Broccoli Can Slow Down Growth of Breast Cancer Cells

Broccoli Can Slow Down Growth of Breast Cancer Cells

A new study has shown that broccoli, already known for its nutritional value and health benefits, has cancer-fighting properties. The study has suggested that a compound found in broccoli and other cruciferous vegetables can slow down the growth of breast cancer cells, particularly in the early stages.

Researchers at Oregon State University and the Oregon Health and Science University conducted clinical trials to look at the effects of sulforaphane, a sulphur containing a compound found in cruciferous vegetables like broccoli, on breast tissues of women diagnosed with breast cancer.

It was found that this compound has the potential to slow the growth of breast cancer cells, especially in the early stages. There has been previous evidence that sulforaphane might help prevent cancer. Also, high intake of cruciferous vegetables like cauliflower, cabbage, kale, Brussels sprouts and broccoli has been linked to low risk of breast cancer.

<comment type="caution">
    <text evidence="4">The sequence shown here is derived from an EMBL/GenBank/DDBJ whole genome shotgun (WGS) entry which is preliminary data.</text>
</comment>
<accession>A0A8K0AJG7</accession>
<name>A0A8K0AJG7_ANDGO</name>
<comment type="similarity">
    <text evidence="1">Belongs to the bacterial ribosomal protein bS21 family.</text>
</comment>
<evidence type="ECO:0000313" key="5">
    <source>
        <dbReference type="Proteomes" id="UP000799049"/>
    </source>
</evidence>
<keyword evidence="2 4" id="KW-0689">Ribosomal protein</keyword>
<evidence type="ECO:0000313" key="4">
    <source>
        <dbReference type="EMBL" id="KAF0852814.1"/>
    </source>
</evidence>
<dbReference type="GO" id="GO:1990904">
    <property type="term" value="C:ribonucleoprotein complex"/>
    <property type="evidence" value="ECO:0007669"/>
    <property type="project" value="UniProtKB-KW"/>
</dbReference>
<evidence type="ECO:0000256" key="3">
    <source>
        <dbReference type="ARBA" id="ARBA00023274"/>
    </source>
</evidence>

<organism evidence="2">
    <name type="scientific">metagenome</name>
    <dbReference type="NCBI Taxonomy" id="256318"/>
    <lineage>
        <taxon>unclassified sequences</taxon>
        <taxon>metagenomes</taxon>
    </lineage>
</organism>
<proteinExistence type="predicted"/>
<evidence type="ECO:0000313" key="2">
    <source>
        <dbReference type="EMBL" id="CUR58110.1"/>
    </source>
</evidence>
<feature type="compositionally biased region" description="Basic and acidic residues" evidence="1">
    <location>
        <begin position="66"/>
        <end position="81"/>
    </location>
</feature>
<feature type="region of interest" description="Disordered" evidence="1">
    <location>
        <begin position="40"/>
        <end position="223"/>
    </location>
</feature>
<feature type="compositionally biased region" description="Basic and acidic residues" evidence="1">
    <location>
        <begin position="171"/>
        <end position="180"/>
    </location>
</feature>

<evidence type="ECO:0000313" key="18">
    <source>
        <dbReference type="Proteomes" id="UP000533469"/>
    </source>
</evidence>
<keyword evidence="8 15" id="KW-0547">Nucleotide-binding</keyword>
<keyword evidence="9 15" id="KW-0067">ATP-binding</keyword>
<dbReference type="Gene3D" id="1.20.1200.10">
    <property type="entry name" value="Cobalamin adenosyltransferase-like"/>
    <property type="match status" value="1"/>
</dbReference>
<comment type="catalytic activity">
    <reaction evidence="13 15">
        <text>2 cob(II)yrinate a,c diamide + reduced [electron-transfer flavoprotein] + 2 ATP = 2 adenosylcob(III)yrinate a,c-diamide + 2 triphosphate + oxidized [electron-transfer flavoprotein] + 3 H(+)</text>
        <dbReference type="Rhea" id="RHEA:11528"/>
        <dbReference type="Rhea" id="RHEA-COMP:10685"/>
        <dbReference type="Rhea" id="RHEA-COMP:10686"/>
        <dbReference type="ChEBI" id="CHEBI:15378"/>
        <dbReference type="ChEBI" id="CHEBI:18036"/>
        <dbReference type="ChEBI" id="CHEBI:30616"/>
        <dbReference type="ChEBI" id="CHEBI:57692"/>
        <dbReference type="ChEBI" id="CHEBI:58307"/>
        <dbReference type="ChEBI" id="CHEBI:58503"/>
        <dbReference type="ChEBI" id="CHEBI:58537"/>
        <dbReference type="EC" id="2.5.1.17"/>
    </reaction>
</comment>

The researchers carried out a double-blind, randomized, placebo-controlled clinical trial with 54 women with abnormal mammograms who were scheduled for breast biopsy. They were given sulforaphane, the amount of one cup broccoli sprouts per day to consume. The researchers found that there was a decrease in histone deacetylase (HDAC) activity in them that, in turn, intensified the growth of tumour suppressor genes that slow down cell division.

Emily Ho, Professor at Oregon State University said, “Our original goal was to determine if sulforaphane supplements would be well tolerated and might alter some of the epigenetic mechanisms involved in cancer.”

She added “We were surprised to see a decrease in markers of cell growth, which means these compounds may help slow cancer cell growth. Dietary approaches have traditionally been thought to be limited to cancer prevention, but this demonstrated it could help slow the growth of existing tumours.”

Though the findings are impressive and encouraging, the researchers stated that additional studies would be needed to assess dose responses in larger populations. They also said that research would be needed to find out the effect of food or supplements containing sulforaphane on other relevant molecular targets.

The study has been published in the journal, Cancer Prevention Research.